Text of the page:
Career Technical Education

Madera Unified School District offers 25 career pathways to all high school students

By Kristin Mckenna, College and Career Readiness Director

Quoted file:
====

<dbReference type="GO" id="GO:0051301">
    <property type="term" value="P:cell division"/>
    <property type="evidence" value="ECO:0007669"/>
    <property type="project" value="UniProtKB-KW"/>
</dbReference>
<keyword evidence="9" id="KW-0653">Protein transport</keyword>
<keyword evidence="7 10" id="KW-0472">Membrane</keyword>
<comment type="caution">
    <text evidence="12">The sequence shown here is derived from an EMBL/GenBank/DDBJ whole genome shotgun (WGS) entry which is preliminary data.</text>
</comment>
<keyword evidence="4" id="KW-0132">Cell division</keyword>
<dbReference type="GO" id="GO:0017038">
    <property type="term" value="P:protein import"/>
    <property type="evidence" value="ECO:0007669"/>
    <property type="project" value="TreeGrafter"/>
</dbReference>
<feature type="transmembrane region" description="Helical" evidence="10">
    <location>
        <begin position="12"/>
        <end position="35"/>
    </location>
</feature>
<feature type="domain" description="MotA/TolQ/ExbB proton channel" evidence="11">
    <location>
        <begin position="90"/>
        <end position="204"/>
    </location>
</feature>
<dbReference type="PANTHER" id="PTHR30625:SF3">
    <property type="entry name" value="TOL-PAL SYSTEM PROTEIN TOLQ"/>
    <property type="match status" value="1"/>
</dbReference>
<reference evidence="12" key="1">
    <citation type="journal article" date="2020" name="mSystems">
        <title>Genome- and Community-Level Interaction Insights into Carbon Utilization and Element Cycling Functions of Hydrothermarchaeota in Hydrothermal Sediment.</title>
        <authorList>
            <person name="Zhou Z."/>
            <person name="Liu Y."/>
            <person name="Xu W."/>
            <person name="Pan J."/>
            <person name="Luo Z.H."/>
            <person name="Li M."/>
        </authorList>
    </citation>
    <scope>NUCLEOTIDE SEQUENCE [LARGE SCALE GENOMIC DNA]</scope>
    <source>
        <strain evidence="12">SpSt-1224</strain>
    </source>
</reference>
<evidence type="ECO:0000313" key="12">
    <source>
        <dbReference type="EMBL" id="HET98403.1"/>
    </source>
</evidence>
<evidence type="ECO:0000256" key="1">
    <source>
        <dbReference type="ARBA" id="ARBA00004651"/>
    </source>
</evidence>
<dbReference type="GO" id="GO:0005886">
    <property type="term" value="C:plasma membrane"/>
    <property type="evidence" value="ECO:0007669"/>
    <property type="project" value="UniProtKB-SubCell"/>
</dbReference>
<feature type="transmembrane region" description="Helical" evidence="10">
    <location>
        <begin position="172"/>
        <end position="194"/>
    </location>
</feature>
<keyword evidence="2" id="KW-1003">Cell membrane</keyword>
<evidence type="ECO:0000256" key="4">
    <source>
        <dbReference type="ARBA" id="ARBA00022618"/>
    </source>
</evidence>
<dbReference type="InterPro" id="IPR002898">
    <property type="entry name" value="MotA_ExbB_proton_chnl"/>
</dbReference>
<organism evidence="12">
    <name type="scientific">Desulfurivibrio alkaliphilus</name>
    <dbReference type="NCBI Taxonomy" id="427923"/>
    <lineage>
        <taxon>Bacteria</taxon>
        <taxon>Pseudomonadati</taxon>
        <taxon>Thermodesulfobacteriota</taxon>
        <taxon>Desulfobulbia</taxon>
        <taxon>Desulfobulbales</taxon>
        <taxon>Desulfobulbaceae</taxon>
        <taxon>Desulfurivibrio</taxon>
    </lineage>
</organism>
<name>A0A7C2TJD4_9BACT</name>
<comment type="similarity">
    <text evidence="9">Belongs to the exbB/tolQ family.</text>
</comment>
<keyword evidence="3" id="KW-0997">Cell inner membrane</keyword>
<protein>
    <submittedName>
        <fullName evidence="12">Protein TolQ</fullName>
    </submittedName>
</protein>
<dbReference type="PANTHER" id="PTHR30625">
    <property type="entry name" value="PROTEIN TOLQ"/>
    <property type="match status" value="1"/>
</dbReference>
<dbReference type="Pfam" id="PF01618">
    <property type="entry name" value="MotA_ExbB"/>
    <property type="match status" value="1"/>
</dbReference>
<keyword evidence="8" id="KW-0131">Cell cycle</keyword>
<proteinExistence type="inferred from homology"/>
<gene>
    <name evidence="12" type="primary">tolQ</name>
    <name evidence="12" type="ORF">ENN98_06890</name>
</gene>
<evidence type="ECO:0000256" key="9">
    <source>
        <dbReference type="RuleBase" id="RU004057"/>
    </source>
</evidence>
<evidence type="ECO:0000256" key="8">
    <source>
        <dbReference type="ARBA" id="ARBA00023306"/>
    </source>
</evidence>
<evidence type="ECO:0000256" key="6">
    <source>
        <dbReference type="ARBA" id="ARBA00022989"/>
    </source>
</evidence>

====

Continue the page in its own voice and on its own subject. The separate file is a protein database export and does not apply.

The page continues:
Recently The concept of Career Technical Education has been trending in various school districts however, in Madera Unified, Career Technical Education has been a cornerstone to education for years, hailed by the school boards, administration, and community. Up until the late 1990s, the term Vocational Education was commonly used instead of the more descriptive Career Technical Education (CTE). Vocational Education was first established under the Smith Hughes act of 1917. The oldest Vocational Education classes available in Madera Unified were the Agriculture Classes, originally established in 1919. These classes are still a strong program at Madera South High School, even today. Over the years, the support of Vocational or Career Technical Education has continued to be strong, in all of our high schools, within MUSD. Career Technical Education provides an opportunity for students to obtain early real-world exposure to careers while still in high school. The pathways, the students choose, help lead them to related careers, or post-secondary opportunities, after high school.